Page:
2. Why does each character come to Jerusalem? Compare the various characters’ memories of London with the Jerusalem in front of them—the colors, the smells, the tastes. Does Jerusalem release them from the alienation and loneliness many of them experienced in London? Why do none of the main characters stay in Jerusalem?
3. Geography and landscape are crucial elements in the novel. How do the different groups respond and relate to the environment? What is Bloomberg’s relationship with the land, as he tries to capture the subtle tones and moods of the landscape? What is the importance of each place and its role in the novel? What are the symbolic differences between the Old City, the Transjordan desert, the port of Haifa, and the pioneer settlement where Rosa works? What significance do the landscapes hold for the story and the characters? What does the desert represent? What binds Bloomberg and Saud in the desert?
4. What is the role of women in the novel? Joyce and Mayan are the only fully developed female characters in this novel, apart from absent, idealized mothers. Compare and contrast these two women. Is Joyce “a chameleon”? How are their relationships with men in general, and with Kirsch in particular, different?
5. Why is Joyce attracted to Kirsch? How is he alike or different from her husband? How are the relationships different? What binds Joyce to Kirsch? And to Bloomberg? Do the events of the novel change, or shift, these ties?
6. What determines/undermines romantic attachments in this novel? Are there any fulfilled and satisfied love relationships? Why has Bloomberg fallen out of love with Joyce: “He was numb to her” [p. 4]? Why is Kirsch so taken with her? What needs and motivation drew Joyce and Kirsch together? What brings Mayan and Kirsch together? What is the author saying about love?
7. Obsession with mothers is universal in this novel. Kirsch reflects on his mother often, especially when he is hospitalized. Bloomberg painted portraits of his mother when he met Joyce and is haunted by her after her death. “A man Bloomberg’s age shouldn’t be so damaged by the death of his mother. But he was” [p. 3]. And on parting, Saud asks Bloomberg to visit the Arab neighborhood and convey love to his mother. Why does the author concentrate on these relationships? Why are the men pining for their mothers? What is the author saying about these men and filial love?
8. One cannot place a novel in Jerusalem without tackling the massive and pervasive subject of religion. What is the role of religion in the novel? How does religion define each character and affect the way they interact with each other? What is significant about each character’s Jewishness? What are the different groups of Jews in A Palestine Affair?
9. What forms of prejudice and racism are present in the novel? Are they subtle or blatant? How are they manifested? What is the author saying about religious hatred? About anti-Semitism? About Jews against Jews? From where do the conflicts between the Zionists and the Orthodox Jews stem?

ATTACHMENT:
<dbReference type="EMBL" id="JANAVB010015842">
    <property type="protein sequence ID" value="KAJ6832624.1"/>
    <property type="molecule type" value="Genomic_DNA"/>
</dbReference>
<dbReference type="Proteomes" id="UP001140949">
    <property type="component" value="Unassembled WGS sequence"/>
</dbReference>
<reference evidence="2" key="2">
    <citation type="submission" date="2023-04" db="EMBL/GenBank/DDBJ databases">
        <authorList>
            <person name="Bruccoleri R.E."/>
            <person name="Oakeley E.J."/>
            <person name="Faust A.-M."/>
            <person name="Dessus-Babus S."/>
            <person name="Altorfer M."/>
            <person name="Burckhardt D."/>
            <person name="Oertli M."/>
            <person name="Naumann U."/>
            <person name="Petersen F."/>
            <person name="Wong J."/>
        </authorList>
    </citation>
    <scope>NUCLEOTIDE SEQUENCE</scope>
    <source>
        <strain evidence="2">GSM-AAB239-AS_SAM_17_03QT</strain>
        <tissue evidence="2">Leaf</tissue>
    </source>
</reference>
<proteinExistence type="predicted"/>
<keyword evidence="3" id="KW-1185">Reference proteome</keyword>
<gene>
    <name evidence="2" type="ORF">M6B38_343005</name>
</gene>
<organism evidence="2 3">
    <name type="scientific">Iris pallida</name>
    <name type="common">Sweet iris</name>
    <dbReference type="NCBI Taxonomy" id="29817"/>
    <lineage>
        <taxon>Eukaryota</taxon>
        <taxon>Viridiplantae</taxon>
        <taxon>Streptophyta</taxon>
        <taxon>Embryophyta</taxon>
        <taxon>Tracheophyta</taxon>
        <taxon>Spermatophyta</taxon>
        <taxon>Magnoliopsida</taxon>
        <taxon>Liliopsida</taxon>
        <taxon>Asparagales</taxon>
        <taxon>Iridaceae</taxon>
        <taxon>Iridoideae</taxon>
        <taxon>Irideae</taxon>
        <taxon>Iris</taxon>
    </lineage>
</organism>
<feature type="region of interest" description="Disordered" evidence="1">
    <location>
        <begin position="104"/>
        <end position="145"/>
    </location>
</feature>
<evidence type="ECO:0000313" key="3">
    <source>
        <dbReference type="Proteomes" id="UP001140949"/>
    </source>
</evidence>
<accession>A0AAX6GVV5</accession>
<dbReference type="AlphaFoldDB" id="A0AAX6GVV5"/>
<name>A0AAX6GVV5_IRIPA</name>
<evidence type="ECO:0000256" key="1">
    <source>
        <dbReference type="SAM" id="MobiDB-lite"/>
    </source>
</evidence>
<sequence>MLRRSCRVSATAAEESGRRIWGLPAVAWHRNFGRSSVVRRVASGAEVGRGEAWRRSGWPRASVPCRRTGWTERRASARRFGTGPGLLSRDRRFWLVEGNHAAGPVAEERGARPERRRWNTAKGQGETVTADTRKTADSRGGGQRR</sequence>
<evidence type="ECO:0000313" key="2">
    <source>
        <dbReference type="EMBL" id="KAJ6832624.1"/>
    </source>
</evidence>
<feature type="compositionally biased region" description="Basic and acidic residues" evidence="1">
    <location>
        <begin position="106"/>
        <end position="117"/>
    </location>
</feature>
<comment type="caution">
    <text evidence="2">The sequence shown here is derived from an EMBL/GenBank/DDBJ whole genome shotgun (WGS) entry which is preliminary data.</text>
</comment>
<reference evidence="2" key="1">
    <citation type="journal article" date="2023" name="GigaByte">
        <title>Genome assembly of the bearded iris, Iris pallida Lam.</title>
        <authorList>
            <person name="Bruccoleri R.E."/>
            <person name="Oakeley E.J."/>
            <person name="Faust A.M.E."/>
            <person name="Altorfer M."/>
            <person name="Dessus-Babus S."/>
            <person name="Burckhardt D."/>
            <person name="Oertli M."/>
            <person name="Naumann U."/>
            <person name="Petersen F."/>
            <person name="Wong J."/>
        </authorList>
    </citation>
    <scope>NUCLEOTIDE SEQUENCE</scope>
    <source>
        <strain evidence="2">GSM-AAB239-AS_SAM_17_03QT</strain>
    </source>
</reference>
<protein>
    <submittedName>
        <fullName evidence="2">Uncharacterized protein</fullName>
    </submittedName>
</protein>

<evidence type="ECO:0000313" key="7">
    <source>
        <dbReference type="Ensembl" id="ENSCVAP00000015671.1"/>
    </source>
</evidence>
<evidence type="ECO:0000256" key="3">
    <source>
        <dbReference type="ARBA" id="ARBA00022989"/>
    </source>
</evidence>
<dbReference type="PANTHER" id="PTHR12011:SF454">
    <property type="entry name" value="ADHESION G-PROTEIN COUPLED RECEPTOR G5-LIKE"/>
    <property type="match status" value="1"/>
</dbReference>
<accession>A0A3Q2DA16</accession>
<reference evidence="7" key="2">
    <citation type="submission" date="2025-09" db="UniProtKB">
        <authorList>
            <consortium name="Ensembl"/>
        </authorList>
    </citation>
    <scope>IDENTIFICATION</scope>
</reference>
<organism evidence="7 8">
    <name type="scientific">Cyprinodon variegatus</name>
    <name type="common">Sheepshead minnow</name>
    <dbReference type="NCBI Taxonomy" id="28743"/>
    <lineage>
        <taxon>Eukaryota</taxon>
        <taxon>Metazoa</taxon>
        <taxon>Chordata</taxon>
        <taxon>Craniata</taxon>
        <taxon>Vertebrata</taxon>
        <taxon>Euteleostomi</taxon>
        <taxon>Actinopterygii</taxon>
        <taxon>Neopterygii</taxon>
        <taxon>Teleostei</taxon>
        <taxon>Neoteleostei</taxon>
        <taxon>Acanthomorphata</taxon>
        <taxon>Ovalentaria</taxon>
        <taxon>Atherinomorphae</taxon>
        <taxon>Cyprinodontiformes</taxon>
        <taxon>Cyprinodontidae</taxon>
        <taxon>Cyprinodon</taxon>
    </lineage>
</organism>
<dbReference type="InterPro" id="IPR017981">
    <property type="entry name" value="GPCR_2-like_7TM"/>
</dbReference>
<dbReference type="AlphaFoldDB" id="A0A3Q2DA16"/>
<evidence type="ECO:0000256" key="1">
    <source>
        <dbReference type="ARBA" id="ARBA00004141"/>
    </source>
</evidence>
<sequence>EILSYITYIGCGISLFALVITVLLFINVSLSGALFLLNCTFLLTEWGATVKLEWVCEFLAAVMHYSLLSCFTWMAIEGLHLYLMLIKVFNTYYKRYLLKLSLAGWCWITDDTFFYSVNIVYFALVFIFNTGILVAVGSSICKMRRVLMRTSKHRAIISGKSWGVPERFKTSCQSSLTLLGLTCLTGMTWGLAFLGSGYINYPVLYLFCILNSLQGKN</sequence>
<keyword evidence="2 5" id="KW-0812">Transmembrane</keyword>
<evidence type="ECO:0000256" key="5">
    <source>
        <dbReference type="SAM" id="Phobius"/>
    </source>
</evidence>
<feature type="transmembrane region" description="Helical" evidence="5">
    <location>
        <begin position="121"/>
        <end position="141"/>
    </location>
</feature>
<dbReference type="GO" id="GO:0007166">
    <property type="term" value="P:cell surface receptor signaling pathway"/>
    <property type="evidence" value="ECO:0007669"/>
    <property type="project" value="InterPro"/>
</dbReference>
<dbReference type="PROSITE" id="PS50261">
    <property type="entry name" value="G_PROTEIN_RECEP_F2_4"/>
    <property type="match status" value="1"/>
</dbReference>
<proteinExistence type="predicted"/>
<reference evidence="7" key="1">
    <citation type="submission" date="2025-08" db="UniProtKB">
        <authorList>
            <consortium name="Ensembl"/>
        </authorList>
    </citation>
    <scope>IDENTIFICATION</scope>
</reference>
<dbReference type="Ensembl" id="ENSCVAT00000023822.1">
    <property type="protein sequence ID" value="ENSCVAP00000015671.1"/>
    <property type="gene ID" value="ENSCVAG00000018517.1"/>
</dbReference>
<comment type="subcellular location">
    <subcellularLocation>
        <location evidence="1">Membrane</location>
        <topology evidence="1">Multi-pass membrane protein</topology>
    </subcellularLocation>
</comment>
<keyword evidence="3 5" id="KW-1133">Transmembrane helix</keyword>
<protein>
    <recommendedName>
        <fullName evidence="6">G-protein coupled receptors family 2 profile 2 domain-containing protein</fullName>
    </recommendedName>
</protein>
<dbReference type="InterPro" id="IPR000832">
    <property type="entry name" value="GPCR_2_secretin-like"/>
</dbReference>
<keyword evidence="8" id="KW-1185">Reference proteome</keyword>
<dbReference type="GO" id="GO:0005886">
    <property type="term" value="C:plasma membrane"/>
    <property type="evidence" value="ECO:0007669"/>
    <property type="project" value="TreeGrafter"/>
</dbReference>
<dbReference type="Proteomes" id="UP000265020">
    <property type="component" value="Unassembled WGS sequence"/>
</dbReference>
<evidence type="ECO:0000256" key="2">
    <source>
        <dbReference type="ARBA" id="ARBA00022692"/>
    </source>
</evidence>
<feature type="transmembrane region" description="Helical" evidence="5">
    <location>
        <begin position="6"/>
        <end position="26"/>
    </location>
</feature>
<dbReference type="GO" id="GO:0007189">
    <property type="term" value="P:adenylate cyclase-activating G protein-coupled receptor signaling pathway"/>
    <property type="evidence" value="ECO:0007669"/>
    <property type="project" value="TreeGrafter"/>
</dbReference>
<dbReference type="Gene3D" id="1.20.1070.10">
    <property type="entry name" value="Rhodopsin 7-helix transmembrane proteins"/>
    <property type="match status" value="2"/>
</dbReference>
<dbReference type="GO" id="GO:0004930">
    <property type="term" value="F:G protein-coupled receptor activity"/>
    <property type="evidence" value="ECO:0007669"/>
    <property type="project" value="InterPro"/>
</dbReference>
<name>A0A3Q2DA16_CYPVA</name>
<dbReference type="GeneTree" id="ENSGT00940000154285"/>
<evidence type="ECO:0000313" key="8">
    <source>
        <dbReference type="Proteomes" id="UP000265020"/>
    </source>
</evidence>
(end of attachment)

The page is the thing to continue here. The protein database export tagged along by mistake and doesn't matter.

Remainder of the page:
10. What is the relationship between the different communities? Are these tenuous or sturdy ties? Is any group represented in A Palestine Affair more sympathetically or more innocently portrayed than another? Is there a hierarchy based on race, religion, class, gender, and/or nationality? How is the hierarchy established? Who really wields power?
11. What statements does the novel make about the British empire as it was on the cusp of dissolving? There is much lawlessness in the novel despite the British façade of orderliness and civility. Ross believes it is the “sacred mission” of the British to “maintain the illusion that we are in control. An illusion that rests as much upon our well-deserved reputation for fairness as anything else” [pp. 72–73]. Yet to many of the British in Palestine, “Zionism and Arab pan-nationalism meant about as much to them as last year’s snow” [p. 48]. What are the moral strengths and weaknesses of the declining empire as portrayed in A Palestine Affair?
12. What is the significance of letters—handwritten, posted onto doors, sent, unsent, crumpled up, inscriptions in books, declarations of love, formal, informal—in A Palestine Affair?
13. Discuss the theme of betrayal in A Palestine Affair. What types of betrayal occur over the course of the novel? Why does Kirsch betray Mayan by not introducing her to her parents’ friends? Whom has Joyce betrayed? Is she betraying someone or something by not releasing Frumkin’s name? Is silence a betrayal? Does Bloomberg betray Joyce by ceasing to love her and traveling to the desert alone? Does Kirsch betray the system and himself by letting Saud escape? Does Ross betray the British empire by ignoring the accelerating “tinderbox” situation?
14. Discuss the style, structure, and descriptions of A Palestine Affair. Is it painterly, cinematic? Why does the author start almost every chapter with a character’s name? Is there a relationship between the structure of the novel, the order in which Wilson relates the plot, and the number of chapters in the novel?
15. How have your knowledge and opinions on the current Israel/Palestine conflict been confirmed or challenged by reading A Palestine Affair?